Location: Foodborne Contaminants Research
Title: Mass Spectrometric Approaches to Detecting and Quantifying Prions Authors
Submitted to: Meeting Abstract
Publication Type: Abstract Only
Publication Acceptance Date: March 31, 2008
Publication Date: March 31, 2008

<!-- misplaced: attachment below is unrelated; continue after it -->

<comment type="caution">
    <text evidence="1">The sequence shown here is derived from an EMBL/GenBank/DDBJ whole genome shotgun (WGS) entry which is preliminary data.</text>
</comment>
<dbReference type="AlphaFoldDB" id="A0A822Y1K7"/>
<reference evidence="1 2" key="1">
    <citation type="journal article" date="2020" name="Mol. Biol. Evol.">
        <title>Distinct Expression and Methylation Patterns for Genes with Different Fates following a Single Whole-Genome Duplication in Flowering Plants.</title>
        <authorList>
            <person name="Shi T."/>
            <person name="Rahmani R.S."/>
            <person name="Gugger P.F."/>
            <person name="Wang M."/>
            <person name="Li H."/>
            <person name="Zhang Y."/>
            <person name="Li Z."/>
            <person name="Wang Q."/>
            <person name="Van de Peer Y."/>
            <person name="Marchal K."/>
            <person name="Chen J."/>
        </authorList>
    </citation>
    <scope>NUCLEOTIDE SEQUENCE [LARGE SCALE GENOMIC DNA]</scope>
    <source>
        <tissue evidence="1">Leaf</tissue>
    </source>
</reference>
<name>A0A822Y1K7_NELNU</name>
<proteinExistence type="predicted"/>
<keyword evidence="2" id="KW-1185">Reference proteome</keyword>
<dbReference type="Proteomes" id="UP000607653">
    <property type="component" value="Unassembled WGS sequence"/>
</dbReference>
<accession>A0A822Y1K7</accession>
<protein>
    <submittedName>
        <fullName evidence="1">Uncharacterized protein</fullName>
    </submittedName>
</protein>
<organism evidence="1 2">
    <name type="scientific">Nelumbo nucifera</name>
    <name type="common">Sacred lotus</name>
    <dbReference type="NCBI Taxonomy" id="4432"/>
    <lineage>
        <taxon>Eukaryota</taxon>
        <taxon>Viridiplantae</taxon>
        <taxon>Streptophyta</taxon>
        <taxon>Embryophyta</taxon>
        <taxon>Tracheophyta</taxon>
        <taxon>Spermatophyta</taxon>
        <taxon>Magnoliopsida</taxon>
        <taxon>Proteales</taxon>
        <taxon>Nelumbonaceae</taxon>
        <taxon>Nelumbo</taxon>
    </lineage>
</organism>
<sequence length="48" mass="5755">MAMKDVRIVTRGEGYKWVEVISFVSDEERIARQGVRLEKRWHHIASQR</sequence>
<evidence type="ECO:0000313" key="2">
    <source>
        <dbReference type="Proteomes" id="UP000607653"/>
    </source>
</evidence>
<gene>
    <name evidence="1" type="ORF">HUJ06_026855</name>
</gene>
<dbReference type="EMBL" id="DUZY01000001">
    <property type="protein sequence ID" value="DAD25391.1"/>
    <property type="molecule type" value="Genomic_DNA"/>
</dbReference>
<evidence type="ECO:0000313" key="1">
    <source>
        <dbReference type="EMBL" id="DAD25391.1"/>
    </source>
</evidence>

Citation: Silva, C.J., Onisko, B.C., Dynin, I.A., Erickson, M.L., Carter, J.M. 2008. Mass Spectrometric Approaches to Detecting and Quantifying Prions. [Abstract]. Third International CWD Symposium. Advancing the Science and Developing the Tools. Vol 3. p23. Technical Abstract: Prions are infectious proteins that replicate by converting a normal cellular protein (PrPC)into a prion. Although prions and PrPC are isoforms, they have dramatically different physicochemical properties. Prions are resistant to proteinase K (PK) degradation, while PrPC is completely degraded by PK. PrPC is soluble in non-denaturing detergents, such as sarkosyl. In contrast, Prions are insoluble in such detergents. Ultracentrifugation can be used to separate prions from PrPC. The Foodborne Contaminants Research Unit has exploited these physicochemical properties to purify and analyze prions using mass spectrometry. This method is based on the detection of a characteristic trypsin-cleavage peptide found in hamster PrPC. This peptide ionizes the best of all of the peptides resulting from trypsin cleavage. The limit of detection for prions, using this method, is in the attomole (10-18 mole) range. This approach has been used to quantitate both proteinase K sensitive and proteinase K resistant hamster-adapted prion strains. An analogous peptide is present in PrPC from sheep, deer and cows. This peptide has been used to quantitate of prions present in the brains of naturally infected sheep.